7. Vacuum the Furniture.

Next up is the furniture. We recommend that you clean the sides and backs of any pieces, which can also collect hair. Follow up by running a damp microfiber cloth over the furniture.

8. Clean Your Dog’s Bed or Blanket.

An excellent and fast way to take care of your dog’s bedding is to let the dryer do the work for you. Run it for about 10 minutes on the fluff cycle. Don’t forget to add a dryer sheet and a damp cloth. The lint trap will undoubtedly catch a great deal of hair the first time that you do this task. After you’ve cleaned it, wipe the inside of the dryer to remove any stray hairs.

9. Run Your Comforter and Blankets in the Dryer.

It’s also a smart idea to do the same thing with bigger items that you don’t wash as often. Hair can collect on your blankets and comforter too, especially if you lay your clothes on top of them.

10. Tackle the Source of the Problem.

All your hard work won’t pay off if you don’t do this last step. It’s essential to keep up with the grooming of your dog by brushing them regularly. It’s an excellent way to stay on top of the problem while bonding with your pet. You’ll find it less of a hassle if you do it every day. It’s also an opportunity to check their nails and ears while you’re at it.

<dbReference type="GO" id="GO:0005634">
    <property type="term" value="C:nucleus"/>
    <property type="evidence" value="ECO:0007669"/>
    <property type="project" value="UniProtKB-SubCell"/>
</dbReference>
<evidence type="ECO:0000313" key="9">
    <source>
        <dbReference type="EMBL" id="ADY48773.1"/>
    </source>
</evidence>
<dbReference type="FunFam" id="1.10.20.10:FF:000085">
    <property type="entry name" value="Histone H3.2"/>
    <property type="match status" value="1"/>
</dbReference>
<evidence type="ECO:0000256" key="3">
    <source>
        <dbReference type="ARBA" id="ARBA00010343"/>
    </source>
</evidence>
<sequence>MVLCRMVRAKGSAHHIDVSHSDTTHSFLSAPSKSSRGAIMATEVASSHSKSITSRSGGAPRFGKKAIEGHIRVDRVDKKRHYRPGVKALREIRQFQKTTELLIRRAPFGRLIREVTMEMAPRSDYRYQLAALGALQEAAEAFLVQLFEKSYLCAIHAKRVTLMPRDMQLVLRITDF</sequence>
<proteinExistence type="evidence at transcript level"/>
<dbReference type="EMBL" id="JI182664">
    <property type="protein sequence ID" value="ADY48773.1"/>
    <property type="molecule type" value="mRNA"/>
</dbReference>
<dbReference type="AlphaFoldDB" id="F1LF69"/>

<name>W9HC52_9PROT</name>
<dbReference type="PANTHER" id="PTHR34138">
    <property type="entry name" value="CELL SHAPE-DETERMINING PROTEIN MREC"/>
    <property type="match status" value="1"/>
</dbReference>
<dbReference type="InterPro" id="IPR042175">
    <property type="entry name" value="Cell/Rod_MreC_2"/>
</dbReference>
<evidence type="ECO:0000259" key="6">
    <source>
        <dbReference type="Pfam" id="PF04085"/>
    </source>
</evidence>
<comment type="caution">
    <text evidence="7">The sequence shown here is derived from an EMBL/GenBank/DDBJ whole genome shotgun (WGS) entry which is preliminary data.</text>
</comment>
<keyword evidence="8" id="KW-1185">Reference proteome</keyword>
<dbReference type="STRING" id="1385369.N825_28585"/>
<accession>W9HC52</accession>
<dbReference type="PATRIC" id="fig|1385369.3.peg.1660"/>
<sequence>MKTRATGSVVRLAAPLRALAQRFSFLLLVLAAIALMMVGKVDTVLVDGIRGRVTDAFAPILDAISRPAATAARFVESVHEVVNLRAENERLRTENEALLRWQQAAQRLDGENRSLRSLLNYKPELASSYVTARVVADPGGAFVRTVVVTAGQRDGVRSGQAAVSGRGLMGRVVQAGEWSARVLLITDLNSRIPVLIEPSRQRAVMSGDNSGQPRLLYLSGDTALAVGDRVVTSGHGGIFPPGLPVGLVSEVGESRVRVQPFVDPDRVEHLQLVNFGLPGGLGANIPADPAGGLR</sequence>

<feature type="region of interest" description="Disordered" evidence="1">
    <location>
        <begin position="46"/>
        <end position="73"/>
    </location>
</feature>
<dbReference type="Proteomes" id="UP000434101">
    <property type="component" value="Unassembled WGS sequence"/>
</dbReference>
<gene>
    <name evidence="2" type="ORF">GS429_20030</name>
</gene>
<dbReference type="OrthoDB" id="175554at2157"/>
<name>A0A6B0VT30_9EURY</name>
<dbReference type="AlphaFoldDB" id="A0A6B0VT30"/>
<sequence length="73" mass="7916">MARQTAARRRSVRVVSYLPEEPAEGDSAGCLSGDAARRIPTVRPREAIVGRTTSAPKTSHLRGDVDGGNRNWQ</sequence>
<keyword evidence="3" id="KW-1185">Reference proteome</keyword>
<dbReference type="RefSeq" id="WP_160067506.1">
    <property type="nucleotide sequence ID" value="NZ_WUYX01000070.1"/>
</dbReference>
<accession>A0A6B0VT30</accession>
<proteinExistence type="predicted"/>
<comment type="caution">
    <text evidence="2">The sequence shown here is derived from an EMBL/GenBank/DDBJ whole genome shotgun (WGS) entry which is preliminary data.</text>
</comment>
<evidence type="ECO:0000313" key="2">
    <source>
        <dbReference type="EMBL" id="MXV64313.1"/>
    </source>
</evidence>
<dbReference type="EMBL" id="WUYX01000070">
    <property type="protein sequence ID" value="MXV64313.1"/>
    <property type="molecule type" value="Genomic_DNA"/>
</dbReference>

FURminator Short Hair Dog Deshedding Tool


Final Thoughts About Dealing With Pet Hair

Dealing with pet hair is necessary when you have a dog. However, it doesn’t have to be a chore. The most effective strategy makes routine the best prevention. You’ll keep the problem under control and have less work in the long run. Your pup will also enjoy the extra attention from you, especially if there’s a treat involved in the process.


Nicole Cosgrove

Nicole is the proud mom of Baby, a Burmese cat and Rosa, a New Zealand Huntaway. A Canadian expat, Nicole now lives on a lush forest property with her Kiwi husband in New Zealand. She has a strong love for all animals of all shapes and sizes (and particularly loves a good interspecies friendship) and wants to share her animal knowledge and other experts' knowledge with pet lovers across the globe.